We passionately believe that the teachings and principles revealed to the Ten Nanaks, or Sikh Gurus, have a lot to offer to the humanity and must be promoted with determination. We are confident that the solutions to our community’s contemporary problems lie within these very values. To that end, we recognize the need to constantly develop innovative, effective responses to inter- and extra- Sikh struggles using the paradigm sustained in our rich and glorious tradition.
We believe in generating solutions that are built upon our community’s spiritual, social, economic, and political heritage to produce a stronger, freer, and more prosperous Sikh Nation that is in turn able to fruitfully contribute to the global community. This, we believe, is the way to celebrate Sikh heritage!
By inspiring Sikh values, our institutional mission earnestly seeks to heighten individual and communal awareness in all spheres of life. We endeavor to provide a platform for intensive dialogue in a stimulating atmosphere where commitment to excellence is expected and the full realization of human potential is pursued. Such discourse and training witnesses the transformation of family life, social relationships, civic duty, and service to humanity.
Our approach to learning Sikhi and sharing with the Sikh community is primarily through the interpretation of Gurmat, a term that describes the wisdom of the Guru, the one who takes an individual from ignorance to transcendent enlightenment. Gurmat consists of the confluence of bani, tvarikh, and rahit. That is, respectively, scriptural directives, historical precedents, and a code of ethics. Bani most readily refers to Guru Granth Sahib, the sacred scripture of the Sikhs, as the embodiment of Sikh teachings.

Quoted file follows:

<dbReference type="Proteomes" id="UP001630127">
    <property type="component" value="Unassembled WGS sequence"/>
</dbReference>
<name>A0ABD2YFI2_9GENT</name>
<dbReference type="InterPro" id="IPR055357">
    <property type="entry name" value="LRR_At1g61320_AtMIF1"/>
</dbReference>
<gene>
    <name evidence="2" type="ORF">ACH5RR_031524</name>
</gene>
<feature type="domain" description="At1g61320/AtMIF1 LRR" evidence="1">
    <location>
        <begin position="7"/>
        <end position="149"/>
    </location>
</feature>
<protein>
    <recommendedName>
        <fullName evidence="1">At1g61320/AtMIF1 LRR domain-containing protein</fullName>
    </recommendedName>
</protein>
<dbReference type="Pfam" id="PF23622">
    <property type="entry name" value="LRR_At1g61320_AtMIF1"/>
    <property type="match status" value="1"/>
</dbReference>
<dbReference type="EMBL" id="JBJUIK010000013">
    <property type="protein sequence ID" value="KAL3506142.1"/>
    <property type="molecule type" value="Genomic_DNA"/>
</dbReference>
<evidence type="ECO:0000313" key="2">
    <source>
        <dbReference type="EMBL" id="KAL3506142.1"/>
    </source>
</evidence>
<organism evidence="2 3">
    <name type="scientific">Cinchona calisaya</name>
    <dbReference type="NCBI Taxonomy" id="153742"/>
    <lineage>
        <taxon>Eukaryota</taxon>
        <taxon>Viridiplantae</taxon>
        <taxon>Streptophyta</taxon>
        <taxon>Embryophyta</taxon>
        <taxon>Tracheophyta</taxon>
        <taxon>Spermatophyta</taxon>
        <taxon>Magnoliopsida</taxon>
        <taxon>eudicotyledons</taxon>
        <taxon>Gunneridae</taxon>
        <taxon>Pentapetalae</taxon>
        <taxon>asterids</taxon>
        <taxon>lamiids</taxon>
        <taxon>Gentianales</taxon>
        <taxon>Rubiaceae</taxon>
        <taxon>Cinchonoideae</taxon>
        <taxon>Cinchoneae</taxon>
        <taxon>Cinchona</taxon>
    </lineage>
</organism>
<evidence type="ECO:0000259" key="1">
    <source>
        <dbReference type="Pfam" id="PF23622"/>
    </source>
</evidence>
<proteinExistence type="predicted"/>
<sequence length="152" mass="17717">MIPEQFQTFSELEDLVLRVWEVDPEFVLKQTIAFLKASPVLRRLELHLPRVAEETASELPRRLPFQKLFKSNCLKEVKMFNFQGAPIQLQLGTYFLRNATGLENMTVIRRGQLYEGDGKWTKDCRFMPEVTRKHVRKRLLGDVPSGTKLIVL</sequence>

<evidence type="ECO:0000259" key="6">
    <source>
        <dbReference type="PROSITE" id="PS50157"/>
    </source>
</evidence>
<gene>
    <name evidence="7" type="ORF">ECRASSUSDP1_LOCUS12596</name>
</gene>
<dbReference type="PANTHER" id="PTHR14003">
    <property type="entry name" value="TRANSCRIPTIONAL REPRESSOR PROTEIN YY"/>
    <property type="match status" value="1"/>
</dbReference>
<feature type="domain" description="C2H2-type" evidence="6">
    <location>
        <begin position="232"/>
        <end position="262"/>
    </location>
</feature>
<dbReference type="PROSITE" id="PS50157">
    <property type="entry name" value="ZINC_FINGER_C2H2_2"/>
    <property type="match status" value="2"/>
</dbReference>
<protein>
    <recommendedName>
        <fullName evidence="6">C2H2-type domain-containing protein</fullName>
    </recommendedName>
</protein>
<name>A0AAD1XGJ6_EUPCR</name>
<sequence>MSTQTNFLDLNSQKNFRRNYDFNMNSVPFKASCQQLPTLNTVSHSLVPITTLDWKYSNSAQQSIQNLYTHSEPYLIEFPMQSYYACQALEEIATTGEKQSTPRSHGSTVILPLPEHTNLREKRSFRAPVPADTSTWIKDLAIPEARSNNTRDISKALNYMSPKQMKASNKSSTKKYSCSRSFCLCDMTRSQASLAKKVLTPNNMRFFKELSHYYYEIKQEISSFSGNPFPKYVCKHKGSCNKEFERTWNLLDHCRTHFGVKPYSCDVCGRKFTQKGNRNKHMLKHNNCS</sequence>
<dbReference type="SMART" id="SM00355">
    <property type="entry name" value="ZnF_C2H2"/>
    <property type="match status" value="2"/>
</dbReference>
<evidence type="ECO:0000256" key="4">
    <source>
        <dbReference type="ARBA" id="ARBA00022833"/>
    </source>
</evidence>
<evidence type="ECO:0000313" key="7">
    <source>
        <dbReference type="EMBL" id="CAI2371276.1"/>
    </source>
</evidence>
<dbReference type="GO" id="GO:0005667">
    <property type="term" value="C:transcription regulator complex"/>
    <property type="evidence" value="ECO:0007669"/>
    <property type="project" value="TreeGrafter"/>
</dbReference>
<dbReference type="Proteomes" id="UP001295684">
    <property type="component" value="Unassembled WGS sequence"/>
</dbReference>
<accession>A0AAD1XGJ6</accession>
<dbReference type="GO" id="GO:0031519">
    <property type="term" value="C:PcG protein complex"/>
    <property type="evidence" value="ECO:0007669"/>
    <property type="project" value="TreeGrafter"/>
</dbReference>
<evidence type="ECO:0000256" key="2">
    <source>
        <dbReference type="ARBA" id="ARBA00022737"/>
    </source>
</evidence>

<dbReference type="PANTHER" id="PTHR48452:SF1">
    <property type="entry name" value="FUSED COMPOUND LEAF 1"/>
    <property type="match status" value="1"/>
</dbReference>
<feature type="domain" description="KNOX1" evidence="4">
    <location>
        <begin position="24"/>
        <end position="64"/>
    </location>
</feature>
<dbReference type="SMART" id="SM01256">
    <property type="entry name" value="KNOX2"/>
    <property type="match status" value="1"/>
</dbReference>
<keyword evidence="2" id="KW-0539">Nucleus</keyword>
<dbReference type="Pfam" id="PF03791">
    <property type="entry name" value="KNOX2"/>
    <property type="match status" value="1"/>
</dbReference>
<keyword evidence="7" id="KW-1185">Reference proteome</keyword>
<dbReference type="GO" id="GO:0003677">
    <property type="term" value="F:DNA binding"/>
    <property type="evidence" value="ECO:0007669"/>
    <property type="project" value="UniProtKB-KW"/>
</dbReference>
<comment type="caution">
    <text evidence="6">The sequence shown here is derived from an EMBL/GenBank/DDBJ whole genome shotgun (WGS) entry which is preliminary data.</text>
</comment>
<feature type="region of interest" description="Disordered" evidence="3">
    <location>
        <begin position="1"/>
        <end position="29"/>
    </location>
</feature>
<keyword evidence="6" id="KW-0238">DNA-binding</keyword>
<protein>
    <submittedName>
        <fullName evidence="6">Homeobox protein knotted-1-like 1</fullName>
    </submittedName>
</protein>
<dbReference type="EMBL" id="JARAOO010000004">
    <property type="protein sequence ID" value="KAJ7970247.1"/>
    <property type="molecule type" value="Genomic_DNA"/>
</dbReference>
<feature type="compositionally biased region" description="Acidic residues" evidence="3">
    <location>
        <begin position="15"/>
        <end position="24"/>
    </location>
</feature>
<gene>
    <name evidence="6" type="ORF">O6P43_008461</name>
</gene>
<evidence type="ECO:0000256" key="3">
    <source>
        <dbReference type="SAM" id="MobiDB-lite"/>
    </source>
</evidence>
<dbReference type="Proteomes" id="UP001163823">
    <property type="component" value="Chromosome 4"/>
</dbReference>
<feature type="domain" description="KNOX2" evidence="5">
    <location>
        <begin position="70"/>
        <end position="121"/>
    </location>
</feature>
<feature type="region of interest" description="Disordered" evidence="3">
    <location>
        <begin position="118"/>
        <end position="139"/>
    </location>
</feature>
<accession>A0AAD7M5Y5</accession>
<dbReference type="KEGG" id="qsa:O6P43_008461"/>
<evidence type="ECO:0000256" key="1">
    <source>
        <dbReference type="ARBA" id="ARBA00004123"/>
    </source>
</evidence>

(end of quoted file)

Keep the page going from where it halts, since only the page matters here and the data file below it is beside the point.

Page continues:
It embraces those parts of universal cultures that have the potentialities to be charitable, sublime, and impartial, and admit no hegemonic influence that may disturb the flow of its spiritual message. Tvarikh includes historical traditions that celebrate the prophet-genius of the Guru-. It also borrows insight from the lives of Sikhs in the company of the Guru-. Rahit, which provides details on how a Sikh should live, encompasses the wholeness of life and raises it to transcendental purity. Additionally, we utilize the synergy of other faiths, traditions, and philosophies that further the realization of divine potential within each individual as long as they do not contradict with Gurmat.
Sikh values, create global awareness of Sikhi, and deliver solutions to the key challenges faced by the Sikh community.
Maharaja Ranjit Singh’s death in 1839 left a big void in the rule of the Sikh kingdom, which led to the annexation of Panjab by the British. His throne was inherited by multiple claimant heirs, none of whom could survive the intrigues and the schemings of the succession war in the royal court. Maharani Jind Kaur’s story is the narrative of a brave woman, who through all the trials and tribulations of the succession war, with all her faults, proved her mettle as a regent to the young Maharaja Duleep Singh, while also maneuvering through the diplomatic chicaneries of the British to the extent that even the British were wary of her.
Sexuality is a confusing and often avoided topic. It is generally relegated to being a "private" matter, and therefore not openly discussed or engaged with, even within close circles and small communities. Due to the taboo of discussing sexuality, many people struggle individually, often turning to religion for guidance or, more concretely, moral pronouncements.